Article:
2.3 The Signup Page
So far we've been implementing the signup process without even resorting to a webpage, just a test-driven process. We'll begin implementing an interface to the signup process in this lesson.
1.Introduction2 lessons, 07:43
2.Creating the API Server12 lessons, 2:10:56
3.A Client Demonstration App2 lessons, 20:49
4.Conclusion1 lesson, 01:35
2.3 The Signup Page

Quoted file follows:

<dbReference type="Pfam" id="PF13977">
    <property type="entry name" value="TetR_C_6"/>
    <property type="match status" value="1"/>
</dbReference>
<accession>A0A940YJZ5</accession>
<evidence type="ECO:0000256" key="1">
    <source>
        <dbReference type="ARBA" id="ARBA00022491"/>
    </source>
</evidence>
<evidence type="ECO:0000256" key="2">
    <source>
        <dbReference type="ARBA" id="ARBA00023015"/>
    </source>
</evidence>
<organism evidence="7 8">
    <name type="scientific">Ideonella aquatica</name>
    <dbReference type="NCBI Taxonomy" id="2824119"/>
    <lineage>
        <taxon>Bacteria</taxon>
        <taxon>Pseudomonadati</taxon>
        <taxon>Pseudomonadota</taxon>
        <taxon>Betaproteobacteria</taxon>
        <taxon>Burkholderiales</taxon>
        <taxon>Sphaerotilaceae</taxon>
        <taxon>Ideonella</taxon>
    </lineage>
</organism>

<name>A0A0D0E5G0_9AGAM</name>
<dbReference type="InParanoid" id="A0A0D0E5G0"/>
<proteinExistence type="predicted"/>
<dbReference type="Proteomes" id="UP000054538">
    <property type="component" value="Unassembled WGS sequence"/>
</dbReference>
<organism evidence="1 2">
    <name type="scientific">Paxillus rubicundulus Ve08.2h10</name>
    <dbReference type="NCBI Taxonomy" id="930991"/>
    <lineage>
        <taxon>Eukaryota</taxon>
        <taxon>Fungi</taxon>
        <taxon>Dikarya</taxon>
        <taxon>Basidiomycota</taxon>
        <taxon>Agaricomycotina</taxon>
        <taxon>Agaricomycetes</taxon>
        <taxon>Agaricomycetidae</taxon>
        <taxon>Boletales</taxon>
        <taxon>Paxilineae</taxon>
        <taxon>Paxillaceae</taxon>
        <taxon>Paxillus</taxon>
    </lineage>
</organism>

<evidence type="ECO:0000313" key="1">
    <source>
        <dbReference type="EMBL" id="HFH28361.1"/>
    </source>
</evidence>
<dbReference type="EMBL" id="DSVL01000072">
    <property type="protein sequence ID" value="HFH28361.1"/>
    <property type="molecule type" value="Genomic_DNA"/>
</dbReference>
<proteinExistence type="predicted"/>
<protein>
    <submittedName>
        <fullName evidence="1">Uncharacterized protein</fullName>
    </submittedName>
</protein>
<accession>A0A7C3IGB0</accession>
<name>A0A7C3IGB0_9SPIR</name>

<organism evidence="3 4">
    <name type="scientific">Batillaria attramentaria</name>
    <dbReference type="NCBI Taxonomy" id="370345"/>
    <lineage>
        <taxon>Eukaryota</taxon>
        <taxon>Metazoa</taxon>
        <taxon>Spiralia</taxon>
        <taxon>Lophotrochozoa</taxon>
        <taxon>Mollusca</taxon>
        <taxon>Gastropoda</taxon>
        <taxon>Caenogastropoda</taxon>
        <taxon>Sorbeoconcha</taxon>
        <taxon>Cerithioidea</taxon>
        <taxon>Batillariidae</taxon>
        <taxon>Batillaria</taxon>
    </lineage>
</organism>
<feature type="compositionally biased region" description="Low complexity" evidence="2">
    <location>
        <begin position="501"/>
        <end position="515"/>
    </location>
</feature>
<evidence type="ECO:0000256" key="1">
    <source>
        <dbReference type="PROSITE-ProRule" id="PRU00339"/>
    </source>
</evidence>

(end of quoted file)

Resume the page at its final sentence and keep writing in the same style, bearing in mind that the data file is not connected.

Now that we have the signup process implemented with only code, we should provide a Sinatra application to allow our users to actually sign up. So, what we're going to do is create a new app folder, which in turn will have its own app.rb, a views folder, and also a public folder. We also want to have a config.root inside. So that we can run the rackup command, and run this application. Let's start by requiring bundler inside the config root file, then Bundler.require, and finally, run App. In fact, this application file should be under ./app, which is this file right here. And then, we just run it. Let's take the chance and open the app.rb file, and define the app class, which will inherit from Sinatra Base. The Sinatra gem will still need to be included in the gem file. So let's do that. Let's open the gem file really quick and add the Sinatra gem. Let's type in the bundle command to install it, and after that we should be able to run a basic Sinatra skeleton. Okay, so Sinatra is now installed. You can see sinatra at the bottom of the screen. So now we can run our application. I don't see any more dependencies that need to be satisfied. All I want to do now is provide a root route here. And inside, I'm just going to print, Hello World. This will allow us to test whether the application is being correctly served, or not. Quit this, I'm gonna go to another pane on tmux, and go to that folder. So we'll go to api > lib > api > app. This is where the app is living. So, inside we can type in bundle exec rackup config.ru. We have defined this configuration file to run that application. So, we'll just press Enter like so, and you can see that port 9292 is open for us. In the browser, I'm gonna go ahead and type in localhost 9292. You can see the Hello World phrase being printed out. This is pretty good. After all, we are realizing that the application file is being run, because the application is right here, and also we will have the application logic. You know, the signup operations because the gem is available as well via the bundler instruction. In fact, to show you, I can go ahead to the Gemfile.lock file, and we can search for api. You can see the specs from api version 0.1.0 and api as a dependency here. You can see that the dependencies separated here has that dependency. So we will have access to that as well. The next step, I think, it should be a means of a user to enter the data to sign up. What we'll do here is go to lib > api > app, and inside we're going to create a brand new form. Let's type in signup.haml. And we'll also create an index.haml template. Let's say, for example, that this will hold a list of all of the users, you know, just email and the time it was created, for example. Of course, then, our priority is the sign up form, so I'm just going to print out a header here with standard form. The form will point out to a URL, for example, called /users. And the method should be post. Inside the form we'll create several different tags. The first one will be, for example, an input that's going to be a text field, and the name should be something like, for example, user email. And we're also going to type in a placeholder inside called, for example, Email. And we'll do the very same thing, but this time for the password. So we're going to change this back to a password and then here it should be a password as well. And Password in the placeholder. At the end, we should provide a simple submit button, so we'll just type in button with the value of Submit or rather, Sign me up! I think this is good. Now we should also provide a layout.haml template, which will hold a standard HTML boilerplate. There, this looks like a good boilerplate, really simple, just to fulfill our most basic needs. A standard hat tag with the utf-8 encoding, a link to bootstrap, and a container, in which will yield all of our content. So the sign up form will be inside that yield instruction. So I think that now the next step should be to just run the application again. Let's go here to the next tab and run bundle exec rackup with that config file. Now let's try to run this again, and you can see that this won't work. We actually forgot to add in a new route. Let's do that. Let's go to our editor, and inside the app file, we are going to create a new route called get and then /users/new, for example. I think this looks good enough. All we need to do is type in haml and then signup because that's the name of the template. Okay, one last thing before we go is we need to add in the haml gem. So we'll do that, gem, haml. There you go. Now we need to bundle it up, so that we can include it in our gem file. There you go. You can see the haml message being printed out and everything. And we can cut the server and run it again. Let's see if everything is okay from the application standpoint. Let's see how it works. Let's go to our browser and type in /users/new. Well, there you go. You can see the button and the form. Each one of these will take the respective data, and then we need to process it somewhere else. For that purpose, we're gonna go to the application again and this time create a new post route. The post route will take the user and password and call in our servers that we already have under lib > api > services and then signup. There you go. Now let's go ahead and do that. What we want to do is call in that service, which is going to be API Services and then Signup.new. We need to specify the email and the password. So the password comes here as well, and each one of these will be the respective parameter in the form. So, we'll type in something like this, password, and also params, user, and here, it's going to be the email. There you go. Now we're gonna go ahead and type in service.call. After we call the service, we need to search whether the status is okay so the sign up was successful. We'll compare the status to ok, and at the end we're going to redirect, for example, to the homepage. So we'll do redirect root path. Let's see if this works. I'm going to go ahead to the server tower and run the server again. At the end, I can just refresh this page, use an email instance, for example, my tutsplus address, and type in a password. Let's press Enter to sign the user up, and you can see that we have an error because we didn't finish off the configuration that we needed in order to test this out. Specifically for this case, we need to connect to the database with the previous instruction that we used before for testing. For that, I'm going to go to the test helper and copy that exact same code. So I'm just going to go here, copy this out and go to our config.ru file. I'm going to paste that right here. This time instead of using the test database, I'm going to use the development database. Now, this brings up a challenge. Let's see. Let's go really quick to the Rakefile. You can see in this example that we are using the test environment. We're hard-coding it, but we need to have some sort of a mechanism to allow for either development test or any other environment, really. What we'll do here is establish an encapsulation by passing in an environment variable. I'm going to call this API environment. So in order to migrate the database for development, we'll need to set this environment variable first before running the task. We're going to provide a default value here, so I'll pass in API_ENV to be, for example, development. This way we will provide a default setting for our application to work. In this case, if I go ahead and create a new pane here, and switch to the API folder really quick. And I'll type in bundle exec to which I have an alias and then rake db:migrate. I'm going to press Enter, and you will see an error because we are using the wrong type. So for that I'm going to switch this to a string instead of a symbol. So we'll switch this back to development, go to the previous tab, and run the same command. Let's press Enter now, and you will see that the users table is created again, because we are inside the development environment now. Okay, let's go back to where we were, and you can see that this time, we're going to use the development setting. So, let's go ahead to our server tab and run this again without any extra keywords. So, from here, we should be able to connect successfully to the database. Let's go back to the browser and resend the whole set of data, press Enter, and this time, you can see that the users table isn't really there. Let's do a quick change. In the database option, I'm going to replace this with a file.expand_path method. This way, we're gonna have the relative path related to this very file. When we apply this method here, we will get the absolute path to the location of the database. With that, I'm gonna go to the server, call it down, and bring it back up. That way, the new configuration will take effect, and we will be able to resend the whole data. So, if you go back to the signup panel, and enter the information again, and we click on sign me up. There you go, you will see that we will get back to the root of our application. You can see the Hello World message being printed out. Now if you want to, just to make things easier for us to assess that the data is there, we can go ahead and create a new haml template here. I'm just going to call it index in order to display all of the information on the users. By the way, we'll need to have an instance variable called users which will be the result of User.all. Now let's go ahead and check that index template. Let's go to lib > api > app > views, and there's our index template we created a while back. I'm gonna open it in a new tab and type in, for example, list of users. And then I'm just going to circle through all of the users, pass a block to it. And for each one I'm just going to print out the user's email, for example. I really don't want to print out any other information about them, so we'll stick with this. Now, we'll need to restart the server in order to take this change into effect. So let's do that really quick. Go back to the browser and reload the page. You can see that the address is right there. The sign up process is complete. Now we need to take care of the login procedure.